New Fillmore Silver Spring could hurt Baltimore's live music scene, promoters say

Mary J. Blige performs at The Fillmore's inaugural concert.
Mary J. Blige performs at The Fillmore's inaugural concert. (Colby Ware, Baltimore Sun)

In Silver Spring, they've been waiting for it for a decade: a brand-new music venue smack in the middle of the arts district — a rock counterpart to the dignified AFI Silver Theatre and the brainy Discovery complex.

When the Fillmore Silver Spring was finally unveiled this month, scores turned up to watch R&B star Mary J. Blige perform.

But the 2,000-capacity theater won't just be a new stage — it has the potential to rewrite the landscape for Baltimore and Washington booking agents as well as music lovers. That's because it pits the independent promoters who've long dominated the region against Live Nation, the country's most powerful live entertainment conglomerate.

With Live Nation in charge of the Fillmore, the indies and the behemoth will have to compete for marquee names, audiences and influence. As a result, the Fillmore could siphon concerts from Baltimore, and ticket prices may increase, promoters and experts said.

Seth Hurwitz, whose company I.M.P. runs the 9:30 Club and Merriweather Post Pavilion, sued to stop the Fillmore's construction last year.

"Even without the Live Nation element, there's already competition in trying to get acts," said Mark Mangold, marketing director for the Baltimore club Rams Head Live. "With them in the mix, when they're putting [in] an offer, the bands, in some cases, will take the higher offer, which hikes up ticket prices and then makes it a hard business for everybody else."

Live Nation plays down the protests, saying it intends to be a good neighbor.

"We're in addition to, not in competition," said Arich Berghammer, vice president of North American clubs and theaters. "The more music that's brought to the area, the more life it'll have."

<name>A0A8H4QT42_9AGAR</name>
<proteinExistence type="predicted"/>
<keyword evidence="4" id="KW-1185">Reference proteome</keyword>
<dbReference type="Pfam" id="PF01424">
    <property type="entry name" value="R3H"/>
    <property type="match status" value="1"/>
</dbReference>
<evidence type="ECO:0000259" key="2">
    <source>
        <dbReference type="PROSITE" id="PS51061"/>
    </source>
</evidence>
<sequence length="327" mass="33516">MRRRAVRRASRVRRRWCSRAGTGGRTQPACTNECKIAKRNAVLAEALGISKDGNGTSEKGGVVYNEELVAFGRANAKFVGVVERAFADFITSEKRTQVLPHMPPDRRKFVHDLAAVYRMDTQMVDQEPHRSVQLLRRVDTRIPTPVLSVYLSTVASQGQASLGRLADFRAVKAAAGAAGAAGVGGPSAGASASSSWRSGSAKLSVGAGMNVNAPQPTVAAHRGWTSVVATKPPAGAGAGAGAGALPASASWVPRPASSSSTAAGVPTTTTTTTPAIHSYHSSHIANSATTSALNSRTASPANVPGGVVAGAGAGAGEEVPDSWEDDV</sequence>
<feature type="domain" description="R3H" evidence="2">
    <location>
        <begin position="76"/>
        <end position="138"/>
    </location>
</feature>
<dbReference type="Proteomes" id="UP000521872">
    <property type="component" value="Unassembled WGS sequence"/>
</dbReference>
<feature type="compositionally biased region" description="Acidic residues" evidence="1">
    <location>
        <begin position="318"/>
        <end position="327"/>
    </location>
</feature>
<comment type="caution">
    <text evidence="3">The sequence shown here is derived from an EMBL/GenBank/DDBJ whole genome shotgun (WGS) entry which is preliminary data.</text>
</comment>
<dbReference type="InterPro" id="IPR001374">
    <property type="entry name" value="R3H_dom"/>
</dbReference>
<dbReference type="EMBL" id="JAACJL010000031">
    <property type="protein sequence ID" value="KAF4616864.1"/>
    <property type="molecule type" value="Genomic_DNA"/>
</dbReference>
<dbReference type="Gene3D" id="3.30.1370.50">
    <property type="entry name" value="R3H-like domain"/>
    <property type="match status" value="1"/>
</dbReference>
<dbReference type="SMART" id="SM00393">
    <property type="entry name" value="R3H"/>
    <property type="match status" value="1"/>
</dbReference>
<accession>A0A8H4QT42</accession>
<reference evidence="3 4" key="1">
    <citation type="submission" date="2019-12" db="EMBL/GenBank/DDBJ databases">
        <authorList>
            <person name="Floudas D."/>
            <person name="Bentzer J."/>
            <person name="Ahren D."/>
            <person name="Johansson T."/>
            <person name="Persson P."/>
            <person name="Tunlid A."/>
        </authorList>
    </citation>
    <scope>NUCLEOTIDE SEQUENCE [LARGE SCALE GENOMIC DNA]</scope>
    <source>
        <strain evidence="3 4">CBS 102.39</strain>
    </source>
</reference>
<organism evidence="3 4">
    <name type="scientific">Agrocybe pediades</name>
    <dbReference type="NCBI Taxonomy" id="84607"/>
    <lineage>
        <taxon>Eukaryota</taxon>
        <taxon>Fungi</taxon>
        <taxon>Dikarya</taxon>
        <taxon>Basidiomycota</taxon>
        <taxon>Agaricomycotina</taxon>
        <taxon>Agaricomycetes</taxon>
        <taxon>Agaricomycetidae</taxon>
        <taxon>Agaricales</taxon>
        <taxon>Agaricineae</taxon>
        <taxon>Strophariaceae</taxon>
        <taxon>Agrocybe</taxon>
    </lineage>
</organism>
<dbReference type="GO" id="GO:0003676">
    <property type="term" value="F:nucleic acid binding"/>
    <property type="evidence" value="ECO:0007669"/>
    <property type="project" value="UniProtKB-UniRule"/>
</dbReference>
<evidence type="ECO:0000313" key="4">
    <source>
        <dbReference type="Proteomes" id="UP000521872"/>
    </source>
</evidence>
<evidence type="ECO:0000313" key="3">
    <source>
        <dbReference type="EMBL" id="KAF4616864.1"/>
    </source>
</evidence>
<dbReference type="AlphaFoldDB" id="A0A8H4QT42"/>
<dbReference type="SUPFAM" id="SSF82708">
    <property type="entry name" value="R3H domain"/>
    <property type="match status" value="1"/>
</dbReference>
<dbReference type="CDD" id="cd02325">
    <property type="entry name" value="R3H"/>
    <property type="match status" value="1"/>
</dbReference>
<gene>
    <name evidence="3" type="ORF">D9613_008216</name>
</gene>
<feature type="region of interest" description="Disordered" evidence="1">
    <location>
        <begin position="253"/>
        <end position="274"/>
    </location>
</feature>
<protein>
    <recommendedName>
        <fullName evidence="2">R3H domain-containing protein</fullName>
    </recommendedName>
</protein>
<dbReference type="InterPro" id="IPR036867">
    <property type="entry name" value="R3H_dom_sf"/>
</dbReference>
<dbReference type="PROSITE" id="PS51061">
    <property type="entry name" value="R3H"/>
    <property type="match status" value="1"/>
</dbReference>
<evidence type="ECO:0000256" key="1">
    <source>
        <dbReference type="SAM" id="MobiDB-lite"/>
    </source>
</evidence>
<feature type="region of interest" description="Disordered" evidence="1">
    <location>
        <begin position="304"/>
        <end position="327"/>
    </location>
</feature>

Built on the former site of a J.C. Penney, the 23,000-square-foot Fillmore is still as spacious as a department store. Split into three floors, it's adorned with shiny chandeliers and burgundy curtains. There are five bars and a VIP lounge in the cellar — even two VIP suites. It cost $11.2 million, most of it coming from Montgomery County and the state.

Montgomery County has billed it as a glittering addition to Silver Spring's burgeoning arts district.

"It'll be one of the gems of our community," said Evan Glass, who sits on the Silver Spring Citizens' Advisory Board. Though Glass initially opposed the project, he was won over by Live Nation's plans for the venue.

Live Nation, which reported revenues in excess of $5 billion last year, has its hands in all segments of the industry, including ticketing, artist management and venue operations, where it's a dominant force with its string of amphitheaters.

But the Fillmore is its first stab at the club market in the region, Berghammer said. The company dabbled with promoting shows at a couple of Baltimore clubs — Rams Head Live and Sonar — in the late 2000s.

The Fillmore is part of a strategy that began in 2006 — with the $350 million purchase of the House of Blues chain — to pursue the midsize venue market, where Live Nation didn't have the kind of foothold it had with amphitheaters.

"Those 2,000-capacity venues are the wave of the future," said Dean Budnick, who has written a book, "Ticket Masters," about the company. "The comfort zone for many promoters is more in the smaller, midsize venues that only hold a couple of thousand, where the sightlines are good and people can have an intimate view of the artist."

Berghammer said consumers are looking for value, and the midsize venues are more approachable.

Promoters of midsize clubs in the region have typically operated without competition from Live Nation or AEG, the country's second-largest concert promoter. They fear that Live Nation will now use its leveraging power to try to lock artists into touring deals, preventing them from playing independent venues. And, with their modest resources, they expect they'll be out of their depth when making offers to talent.